I figured out something about myself a little while ago, and like many important things it came to me out of the blue—well, sort of. I’ll try and offer a little peek at how my mind has a tendency to bounce around and make connections really quickly. Often, the conclusion will make sense to me, but will confuse others because my thought process works a little bit like a short circuiting transformer—sparks will fly everywhere.
What happened was that I caught myself humming the refrain of a song I’d heard a while back. I’d seen a video clip from the X Factor UK of a young English man singing an acoustic version of a hideous Brit-pop song called “Young” by a singer called Tulisa, who also happened to be one of the four judges. The chorus went something like:
Forgive us for what we have done
We’re young, we’re young, we’re young
I was humming that as I walked back to my truck from an errand, and then I looked up the clip on YouTube on my phone. The singer was a young guy named James Arthur, and his audition was really good. I watched the clip again and during the backstory part, Arthur explained how he’d been on his own since he was a teen and his parents split up. He didn’t want to be around their fighting and such. So he put himself into foster care. He got into a lot of trouble, which is perfectly understandable, given his circumstances.
Watching that clip for some reason made me think of a Sunday School class I’d taken at FCC a while back taught by Rod Reed. It was called The Quest for Authentic Manhood, I think, and was based on a book by Robert Lewis. Lewis had a pretty rough childhood and grew up—like James Arthur—largely without the influence of his father, at least for a time.
One of the things Lewis says in the class is that there are a few things every boy needs to hear from his father:
I love you
I’m proud of you
You’re good at something (whatever that something is)
What I thought of today was…that’s why I’m so needing validation and approval, even though I understand intellectually that I’m a grown man with a wife and a family and a job and I’m doing pretty much OK.
My dad died when he was too young, and I was younger, and I never really heard any of that stuff from him, at least not that I can remember. I don’t think I heard it from anyone for most of my life, actually. Well, not the last two, at least. I knew my sisters loved me (and my friends, in their own way).
I messed up a lot when I was younger, and it didn’t really seem to make any difference, so I continued to mess up. Today I realized there is something to Lewis’s words.
He was right—I needed to hear those things. I still do. I think that’s why my sometimes strained relationship with my sisters and other family in San Diego bothers me so much. They don’t even come close to understanding my faith, and the huge work that God wrought in my life. They are vehement atheists who give every indication of despising what I believe has become the great work and passion of my life—telling people about what Jesus has done in it and can do in theirs, too. They basically want me to not be so vocal about it, and that is something I struggle with.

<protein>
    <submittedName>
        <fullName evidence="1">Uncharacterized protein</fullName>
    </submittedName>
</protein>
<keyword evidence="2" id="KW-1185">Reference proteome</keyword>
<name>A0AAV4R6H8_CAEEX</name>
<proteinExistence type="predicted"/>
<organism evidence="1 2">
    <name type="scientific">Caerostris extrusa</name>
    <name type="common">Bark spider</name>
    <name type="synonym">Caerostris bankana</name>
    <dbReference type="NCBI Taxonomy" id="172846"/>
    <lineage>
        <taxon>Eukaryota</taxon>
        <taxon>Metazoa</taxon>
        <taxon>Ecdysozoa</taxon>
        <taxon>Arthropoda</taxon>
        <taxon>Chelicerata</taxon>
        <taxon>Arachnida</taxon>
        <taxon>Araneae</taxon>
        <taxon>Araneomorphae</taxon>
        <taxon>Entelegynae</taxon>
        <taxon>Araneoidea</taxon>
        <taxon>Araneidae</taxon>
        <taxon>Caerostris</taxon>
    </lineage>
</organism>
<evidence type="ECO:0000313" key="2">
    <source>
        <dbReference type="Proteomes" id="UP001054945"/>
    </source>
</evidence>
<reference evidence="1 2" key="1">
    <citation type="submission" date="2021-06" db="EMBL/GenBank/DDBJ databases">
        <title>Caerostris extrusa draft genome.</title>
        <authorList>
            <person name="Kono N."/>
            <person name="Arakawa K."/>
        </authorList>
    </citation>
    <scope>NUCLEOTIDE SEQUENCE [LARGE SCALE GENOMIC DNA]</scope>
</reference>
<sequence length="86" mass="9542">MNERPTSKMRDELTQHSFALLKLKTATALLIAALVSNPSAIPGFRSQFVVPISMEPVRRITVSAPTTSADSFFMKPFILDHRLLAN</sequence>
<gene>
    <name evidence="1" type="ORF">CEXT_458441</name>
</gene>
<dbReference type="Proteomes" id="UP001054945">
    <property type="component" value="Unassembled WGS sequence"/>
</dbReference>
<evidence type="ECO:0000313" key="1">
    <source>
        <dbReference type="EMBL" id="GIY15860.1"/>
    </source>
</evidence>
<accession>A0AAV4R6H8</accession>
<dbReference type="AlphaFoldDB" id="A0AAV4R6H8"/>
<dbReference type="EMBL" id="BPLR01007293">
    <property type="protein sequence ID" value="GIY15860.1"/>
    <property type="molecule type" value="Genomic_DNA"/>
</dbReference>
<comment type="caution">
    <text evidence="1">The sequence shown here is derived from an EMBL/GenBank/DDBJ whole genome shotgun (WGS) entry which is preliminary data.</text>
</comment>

My sisters love me, and love my family, but think the change in my life was not for the better. I would say they hate God, but they don’t believe, so that’s not exactly the right way to say it, but you get the point.
I am happy here in Arizona, and I love my life, my family and friends here, and my church. I am thankful for everything that God has brought to my life. Every day I think about how different my heart is now, and how I feel on the inside.
I would love it if my SD family could see that, too, but I have to admit to myself it is unlikely that will ever happen. I would love it if they would come here and see the life my wife and I have made for our family, and that we’re happy and not at all the deluded religious zealots they probably think us—me, at the least.
I want them to be proud of me. I want them to be part of my life. But I also have to realize those things are probably not going to happen, either. They will likely never come here. So that particular desire will probably continue to go unfulfilled, at least for now.
The other thing that occurred to me was that it did not matter at all what anyone else thought—those closest to me and my life understand what God has done in it. Writing things like this will hopefully make others on the outside understand as well. I want to also note that any relational gaps between myself and my sisters are probably almost entirely my fault. I screwed up pretty badly with them when I was younger, and am reaping the fruits I sowed then now as an adult. I can’t blame them for not being closer.
So what I learned about myself today is that my need for approval and validation can sometimes cause me a little emotional difficulty (and probably some awkwardness for others as well). For now, I can rest in the knowledge that I have the unconditional love and support of my wife and my family, even my family in SD (they may not share my…spiritual conviction, but they do love me as best they can given the circumstance of our long distance). I don’t need to continuously seek approval from anyone but God. And I need to accept my family’s belief (or lack of belief) just as I want them to respect mine. It is not fair for me to expect them to behave toward me as I want them to. They should, in all fairness, just behave simply as they are.
In short, I need to get better at loving unconditionally as well. I need to trust God to meet my needs and fulfill me—not the people in my life.
So that’s a peek at my scattered thought process. Thanks, James Arthur.